EconPapers    
Economics at your fingertips  
 

Loans to distressed firms: Political connections, Related lending, Business Group Affiliation and Bank Governance

Sung Wook Joh and Ming Ming Chiu

No 790, Econometric Society 2004 Far Eastern Meetings from Econometric Society

Abstract: Financial institutions (FIs) suffered from non-performing loans when debt-ridden firms failed. Nonetheless, FIs in Korea increased loans to distressed firms in the 1990s. Possible explanations for these loans include FIs having better inside information on borrowing firms, firms' sharing resources with its business group affiliated firms, firms' political connections, related lending (FI affiliation), or FIs' moral hazards (poor FI governance). We examined 6,474 non-financial firms' capital structures and performances during 1990-2000. Distressed firms had higher leverage ratios and leverage growth rates. Furthermore, firms in distress, with higher leverage growth rates or political connections tended to show both lower ex-post ability to pay debt and lower return on assets, suggesting that FIs did not benefit from inside information when making lending decisions regarding distressed firms. Firms in distress, with political connections, or with FI affiliations all had higher leverage growth rates. Among distressed firms, those affiliated with business groups had higher leverage growth. Together, these results support the claims that business group affiliations, political connections, and related lending affected lending practices. Distressed firms without any business group affiliations, political connections, or FI affiliations also showed higher leverage growth rates, supporting the claim of poor FI governance.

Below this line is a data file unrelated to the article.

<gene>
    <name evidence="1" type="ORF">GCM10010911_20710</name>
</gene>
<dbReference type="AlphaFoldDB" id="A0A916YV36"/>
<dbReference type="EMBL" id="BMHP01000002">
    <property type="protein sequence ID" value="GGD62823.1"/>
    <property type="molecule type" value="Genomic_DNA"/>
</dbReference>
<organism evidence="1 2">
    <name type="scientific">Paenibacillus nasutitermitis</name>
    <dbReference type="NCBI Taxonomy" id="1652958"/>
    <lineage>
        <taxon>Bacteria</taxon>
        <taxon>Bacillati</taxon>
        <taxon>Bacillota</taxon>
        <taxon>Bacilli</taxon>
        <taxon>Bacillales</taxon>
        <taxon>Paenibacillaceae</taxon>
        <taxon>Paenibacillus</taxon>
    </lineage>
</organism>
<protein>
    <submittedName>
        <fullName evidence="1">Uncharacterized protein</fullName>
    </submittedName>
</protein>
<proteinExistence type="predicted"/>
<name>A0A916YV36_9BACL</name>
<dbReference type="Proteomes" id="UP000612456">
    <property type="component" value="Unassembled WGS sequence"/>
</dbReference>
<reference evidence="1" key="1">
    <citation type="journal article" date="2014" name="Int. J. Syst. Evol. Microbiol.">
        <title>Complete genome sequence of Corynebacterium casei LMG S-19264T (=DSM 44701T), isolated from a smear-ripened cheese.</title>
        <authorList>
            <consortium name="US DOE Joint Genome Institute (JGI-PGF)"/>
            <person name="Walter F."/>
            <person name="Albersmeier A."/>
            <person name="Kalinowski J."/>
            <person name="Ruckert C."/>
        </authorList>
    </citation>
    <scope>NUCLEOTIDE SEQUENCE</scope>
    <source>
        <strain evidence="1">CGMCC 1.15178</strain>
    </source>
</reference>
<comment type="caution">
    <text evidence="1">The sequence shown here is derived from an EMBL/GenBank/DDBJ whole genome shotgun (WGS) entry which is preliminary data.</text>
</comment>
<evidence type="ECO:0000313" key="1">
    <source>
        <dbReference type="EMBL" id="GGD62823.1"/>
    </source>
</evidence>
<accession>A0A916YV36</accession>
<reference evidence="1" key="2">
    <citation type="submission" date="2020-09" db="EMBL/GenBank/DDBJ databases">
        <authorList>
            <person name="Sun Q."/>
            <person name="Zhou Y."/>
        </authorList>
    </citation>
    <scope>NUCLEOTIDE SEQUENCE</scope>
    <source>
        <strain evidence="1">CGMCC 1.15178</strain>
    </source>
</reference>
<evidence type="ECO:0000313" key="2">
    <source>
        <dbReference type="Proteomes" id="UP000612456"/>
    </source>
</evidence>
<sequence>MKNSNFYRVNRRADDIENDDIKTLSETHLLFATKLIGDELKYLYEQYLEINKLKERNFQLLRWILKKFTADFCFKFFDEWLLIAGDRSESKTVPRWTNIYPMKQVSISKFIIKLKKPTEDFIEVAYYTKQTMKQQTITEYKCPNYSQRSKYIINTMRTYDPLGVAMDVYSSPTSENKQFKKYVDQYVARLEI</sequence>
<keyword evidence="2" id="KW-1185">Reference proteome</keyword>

Keywords: Political lending; Related lending; Business Group Affiliation and Bank Governance (search for similar items in EconPapers)
JEL-codes: G32 G33 G21 (search for similar items in EconPapers)
Date: 2004-08-11
References: Add references at CitEc
Citations View citations in EconPapers (3) Track citations by RSS feed

There are no downloads for this item, see the EconPapers FAQ for hints about obtaining it.

Related works:
This item may be available elsewhere in EconPapers: Search for items with the same title.

Export reference: BibTeX RIS (EndNote, ProCite, RefMan) HTML/Text

Persistent link: https://EconPapers.repec.org/RePEc:ecm:feam04:790

Access Statistics for this paper

More papers in Econometric Society 2004 Far Eastern Meetings from Econometric Society Contact information at EDIRC.
Series data maintained by Christopher F. Baum ().

 
Page updated 2017-09-29
Handle: RePEc:ecm:feam04:790